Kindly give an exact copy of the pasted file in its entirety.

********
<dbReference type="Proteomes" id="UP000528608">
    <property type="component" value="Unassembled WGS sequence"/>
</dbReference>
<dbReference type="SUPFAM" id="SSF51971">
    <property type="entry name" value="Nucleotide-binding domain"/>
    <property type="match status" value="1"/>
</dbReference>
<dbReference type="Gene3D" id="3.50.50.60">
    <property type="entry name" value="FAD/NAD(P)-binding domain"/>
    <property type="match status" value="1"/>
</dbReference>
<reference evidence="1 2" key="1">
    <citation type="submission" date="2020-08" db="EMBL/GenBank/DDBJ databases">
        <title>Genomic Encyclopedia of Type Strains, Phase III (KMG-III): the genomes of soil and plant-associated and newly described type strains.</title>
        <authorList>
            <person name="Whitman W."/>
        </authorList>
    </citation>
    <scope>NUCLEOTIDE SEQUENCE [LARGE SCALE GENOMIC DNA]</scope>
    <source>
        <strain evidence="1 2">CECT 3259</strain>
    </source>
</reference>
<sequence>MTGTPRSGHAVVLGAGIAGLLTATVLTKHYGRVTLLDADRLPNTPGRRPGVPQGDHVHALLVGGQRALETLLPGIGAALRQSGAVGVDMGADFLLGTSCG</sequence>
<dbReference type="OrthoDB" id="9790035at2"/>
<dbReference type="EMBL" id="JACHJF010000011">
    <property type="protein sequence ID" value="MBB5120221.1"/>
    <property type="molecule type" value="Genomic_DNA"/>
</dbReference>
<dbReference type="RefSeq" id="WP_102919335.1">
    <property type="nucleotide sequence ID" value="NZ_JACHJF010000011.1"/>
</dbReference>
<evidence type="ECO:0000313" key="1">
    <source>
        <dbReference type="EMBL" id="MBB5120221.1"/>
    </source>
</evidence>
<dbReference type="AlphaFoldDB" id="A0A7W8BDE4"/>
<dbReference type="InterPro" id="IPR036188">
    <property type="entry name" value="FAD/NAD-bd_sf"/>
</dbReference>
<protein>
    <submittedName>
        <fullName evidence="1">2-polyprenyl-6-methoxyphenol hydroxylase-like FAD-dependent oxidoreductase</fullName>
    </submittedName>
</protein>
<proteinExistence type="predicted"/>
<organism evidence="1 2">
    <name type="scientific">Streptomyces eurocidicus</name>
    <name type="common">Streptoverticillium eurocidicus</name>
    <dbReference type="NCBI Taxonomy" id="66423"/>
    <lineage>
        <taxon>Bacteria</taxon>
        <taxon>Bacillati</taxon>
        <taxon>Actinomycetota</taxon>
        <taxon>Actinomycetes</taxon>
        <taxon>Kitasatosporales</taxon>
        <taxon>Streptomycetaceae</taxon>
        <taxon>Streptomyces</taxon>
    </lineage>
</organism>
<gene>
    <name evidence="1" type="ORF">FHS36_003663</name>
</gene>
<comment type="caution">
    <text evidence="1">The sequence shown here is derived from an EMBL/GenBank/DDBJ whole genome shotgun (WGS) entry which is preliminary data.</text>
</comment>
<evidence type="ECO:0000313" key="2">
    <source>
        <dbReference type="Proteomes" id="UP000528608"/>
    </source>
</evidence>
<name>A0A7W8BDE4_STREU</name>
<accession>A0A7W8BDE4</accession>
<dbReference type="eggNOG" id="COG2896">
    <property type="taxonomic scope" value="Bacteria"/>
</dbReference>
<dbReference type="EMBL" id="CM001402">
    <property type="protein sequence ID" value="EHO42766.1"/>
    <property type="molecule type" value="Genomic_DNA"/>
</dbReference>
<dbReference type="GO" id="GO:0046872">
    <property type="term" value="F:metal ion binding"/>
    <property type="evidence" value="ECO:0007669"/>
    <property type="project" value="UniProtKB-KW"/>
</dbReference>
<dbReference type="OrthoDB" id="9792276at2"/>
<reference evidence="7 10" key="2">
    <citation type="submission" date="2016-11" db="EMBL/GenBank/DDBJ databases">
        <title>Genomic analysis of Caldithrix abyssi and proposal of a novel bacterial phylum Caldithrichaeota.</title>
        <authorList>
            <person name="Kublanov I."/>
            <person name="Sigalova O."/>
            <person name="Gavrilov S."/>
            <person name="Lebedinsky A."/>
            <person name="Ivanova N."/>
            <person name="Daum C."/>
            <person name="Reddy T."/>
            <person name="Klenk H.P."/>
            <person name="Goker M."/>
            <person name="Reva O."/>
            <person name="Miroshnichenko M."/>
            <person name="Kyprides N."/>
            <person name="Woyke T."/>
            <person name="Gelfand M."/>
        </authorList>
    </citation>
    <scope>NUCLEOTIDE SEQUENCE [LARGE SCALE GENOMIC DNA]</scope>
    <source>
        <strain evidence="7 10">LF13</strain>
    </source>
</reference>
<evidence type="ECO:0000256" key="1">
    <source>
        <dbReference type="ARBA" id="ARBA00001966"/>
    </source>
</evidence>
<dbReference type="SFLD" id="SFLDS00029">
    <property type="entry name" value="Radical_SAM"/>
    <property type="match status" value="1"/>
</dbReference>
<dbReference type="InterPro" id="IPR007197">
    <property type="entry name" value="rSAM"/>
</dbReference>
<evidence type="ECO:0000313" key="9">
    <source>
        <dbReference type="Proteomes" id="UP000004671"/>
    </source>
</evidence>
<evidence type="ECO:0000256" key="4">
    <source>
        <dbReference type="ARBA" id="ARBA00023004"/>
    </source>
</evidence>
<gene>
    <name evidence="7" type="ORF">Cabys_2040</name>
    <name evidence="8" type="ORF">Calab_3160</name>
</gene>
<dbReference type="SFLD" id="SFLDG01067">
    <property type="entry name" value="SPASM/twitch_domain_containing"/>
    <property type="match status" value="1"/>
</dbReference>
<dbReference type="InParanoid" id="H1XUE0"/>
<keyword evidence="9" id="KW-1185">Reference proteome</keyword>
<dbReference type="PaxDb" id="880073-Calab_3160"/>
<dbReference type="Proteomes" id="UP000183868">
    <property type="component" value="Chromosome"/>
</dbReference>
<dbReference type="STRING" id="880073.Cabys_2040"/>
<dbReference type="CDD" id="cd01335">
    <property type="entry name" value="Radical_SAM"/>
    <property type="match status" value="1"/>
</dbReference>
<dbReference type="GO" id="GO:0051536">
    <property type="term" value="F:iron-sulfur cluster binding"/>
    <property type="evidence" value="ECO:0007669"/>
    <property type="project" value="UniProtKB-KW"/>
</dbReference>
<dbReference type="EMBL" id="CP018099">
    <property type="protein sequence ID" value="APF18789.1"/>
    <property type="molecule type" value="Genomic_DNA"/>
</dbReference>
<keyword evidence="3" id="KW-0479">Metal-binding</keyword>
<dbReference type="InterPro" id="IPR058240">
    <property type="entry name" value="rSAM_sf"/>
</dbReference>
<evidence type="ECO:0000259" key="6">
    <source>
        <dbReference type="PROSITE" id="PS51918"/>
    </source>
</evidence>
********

<dbReference type="Proteomes" id="UP000528608">
    <property type="component" value="Unassembled WGS sequence"/>
</dbReference>
<dbReference type="SUPFAM" id="SSF51971">
    <property type="entry name" value="Nucleotide-binding domain"/>
    <property type="match status" value="1"/>
</dbReference>
<dbReference type="Gene3D" id="3.50.50.60">
    <property type="entry name" value="FAD/NAD(P)-binding domain"/>
    <property type="match status" value="1"/>
</dbReference>
<reference evidence="1 2" key="1">
    <citation type="submission" date="2020-08" db="EMBL/GenBank/DDBJ databases">
        <title>Genomic Encyclopedia of Type Strains, Phase III (KMG-III): the genomes of soil and plant-associated and newly described type strains.</title>
        <authorList>
            <person name="Whitman W."/>
        </authorList>
    </citation>
    <scope>NUCLEOTIDE SEQUENCE [LARGE SCALE GENOMIC DNA]</scope>
    <source>
        <strain evidence="1 2">CECT 3259</strain>
    </source>
</reference>
<sequence>MTGTPRSGHAVVLGAGIAGLLTATVLTKHYGRVTLLDADRLPNTPGRRPGVPQGDHVHALLVGGQRALETLLPGIGAALRQSGAVGVDMGADFLLGTSCG</sequence>
<dbReference type="OrthoDB" id="9790035at2"/>
<dbReference type="EMBL" id="JACHJF010000011">
    <property type="protein sequence ID" value="MBB5120221.1"/>
    <property type="molecule type" value="Genomic_DNA"/>
</dbReference>
<dbReference type="RefSeq" id="WP_102919335.1">
    <property type="nucleotide sequence ID" value="NZ_JACHJF010000011.1"/>
</dbReference>
<evidence type="ECO:0000313" key="1">
    <source>
        <dbReference type="EMBL" id="MBB5120221.1"/>
    </source>
</evidence>
<dbReference type="AlphaFoldDB" id="A0A7W8BDE4"/>
<dbReference type="InterPro" id="IPR036188">
    <property type="entry name" value="FAD/NAD-bd_sf"/>
</dbReference>
<protein>
    <submittedName>
        <fullName evidence="1">2-polyprenyl-6-methoxyphenol hydroxylase-like FAD-dependent oxidoreductase</fullName>
    </submittedName>
</protein>
<proteinExistence type="predicted"/>
<organism evidence="1 2">
    <name type="scientific">Streptomyces eurocidicus</name>
    <name type="common">Streptoverticillium eurocidicus</name>
    <dbReference type="NCBI Taxonomy" id="66423"/>
    <lineage>
        <taxon>Bacteria</taxon>
        <taxon>Bacillati</taxon>
        <taxon>Actinomycetota</taxon>
        <taxon>Actinomycetes</taxon>
        <taxon>Kitasatosporales</taxon>
        <taxon>Streptomycetaceae</taxon>
        <taxon>Streptomyces</taxon>
    </lineage>
</organism>
<gene>
    <name evidence="1" type="ORF">FHS36_003663</name>
</gene>
<comment type="caution">
    <text evidence="1">The sequence shown here is derived from an EMBL/GenBank/DDBJ whole genome shotgun (WGS) entry which is preliminary data.</text>
</comment>
<evidence type="ECO:0000313" key="2">
    <source>
        <dbReference type="Proteomes" id="UP000528608"/>
    </source>
</evidence>
<name>A0A7W8BDE4_STREU</name>
<accession>A0A7W8BDE4</accession>
<dbReference type="eggNOG" id="COG2896">
    <property type="taxonomic scope" value="Bacteria"/>
</dbReference>
<dbReference type="EMBL" id="CM001402">
    <property type="protein sequence ID" value="EHO42766.1"/>
    <property type="molecule type" value="Genomic_DNA"/>
</dbReference>
<dbReference type="GO" id="GO:0046872">
    <property type="term" value="F:metal ion binding"/>
    <property type="evidence" value="ECO:0007669"/>
    <property type="project" value="UniProtKB-KW"/>
</dbReference>
<dbReference type="OrthoDB" id="9792276at2"/>
<reference evidence="7 10" key="2">
    <citation type="submission" date="2016-11" db="EMBL/GenBank/DDBJ databases">
        <title>Genomic analysis of Caldithrix abyssi and proposal of a novel bacterial phylum Caldithrichaeota.</title>
        <authorList>
            <person name="Kublanov I."/>
            <person name="Sigalova O."/>
            <person name="Gavrilov S."/>
            <person name="Lebedinsky A."/>
            <person name="Ivanova N."/>
            <person name="Daum C."/>
            <person name="Reddy T."/>
            <person name="Klenk H.P."/>
            <person name="Goker M."/>
            <person name="Reva O."/>
            <person name="Miroshnichenko M."/>
            <person name="Kyprides N."/>
            <person name="Woyke T."/>
            <person name="Gelfand M."/>
        </authorList>
    </citation>
    <scope>NUCLEOTIDE SEQUENCE [LARGE SCALE GENOMIC DNA]</scope>
    <source>
        <strain evidence="7 10">LF13</strain>
    </source>
</reference>
<evidence type="ECO:0000256" key="1">
    <source>
        <dbReference type="ARBA" id="ARBA00001966"/>
    </source>
</evidence>
<dbReference type="SFLD" id="SFLDS00029">
    <property type="entry name" value="Radical_SAM"/>
    <property type="match status" value="1"/>
</dbReference>
<dbReference type="InterPro" id="IPR007197">
    <property type="entry name" value="rSAM"/>
</dbReference>
<evidence type="ECO:0000313" key="9">
    <source>
        <dbReference type="Proteomes" id="UP000004671"/>
    </source>
</evidence>
<evidence type="ECO:0000256" key="4">
    <source>
        <dbReference type="ARBA" id="ARBA00023004"/>
    </source>
</evidence>
<gene>
    <name evidence="7" type="ORF">Cabys_2040</name>
    <name evidence="8" type="ORF">Calab_3160</name>
</gene>
<dbReference type="SFLD" id="SFLDG01067">
    <property type="entry name" value="SPASM/twitch_domain_containing"/>
    <property type="match status" value="1"/>
</dbReference>
<dbReference type="InParanoid" id="H1XUE0"/>
<keyword evidence="9" id="KW-1185">Reference proteome</keyword>
<dbReference type="PaxDb" id="880073-Calab_3160"/>
<dbReference type="Proteomes" id="UP000183868">
    <property type="component" value="Chromosome"/>
</dbReference>
<dbReference type="STRING" id="880073.Cabys_2040"/>
<dbReference type="CDD" id="cd01335">
    <property type="entry name" value="Radical_SAM"/>
    <property type="match status" value="1"/>
</dbReference>
<dbReference type="GO" id="GO:0051536">
    <property type="term" value="F:iron-sulfur cluster binding"/>
    <property type="evidence" value="ECO:0007669"/>
    <property type="project" value="UniProtKB-KW"/>
</dbReference>
<dbReference type="EMBL" id="CP018099">
    <property type="protein sequence ID" value="APF18789.1"/>
    <property type="molecule type" value="Genomic_DNA"/>
</dbReference>
<keyword evidence="3" id="KW-0479">Metal-binding</keyword>
<dbReference type="InterPro" id="IPR058240">
    <property type="entry name" value="rSAM_sf"/>
</dbReference>
<evidence type="ECO:0000259" key="6">
    <source>
        <dbReference type="PROSITE" id="PS51918"/>
    </source>
</evidence>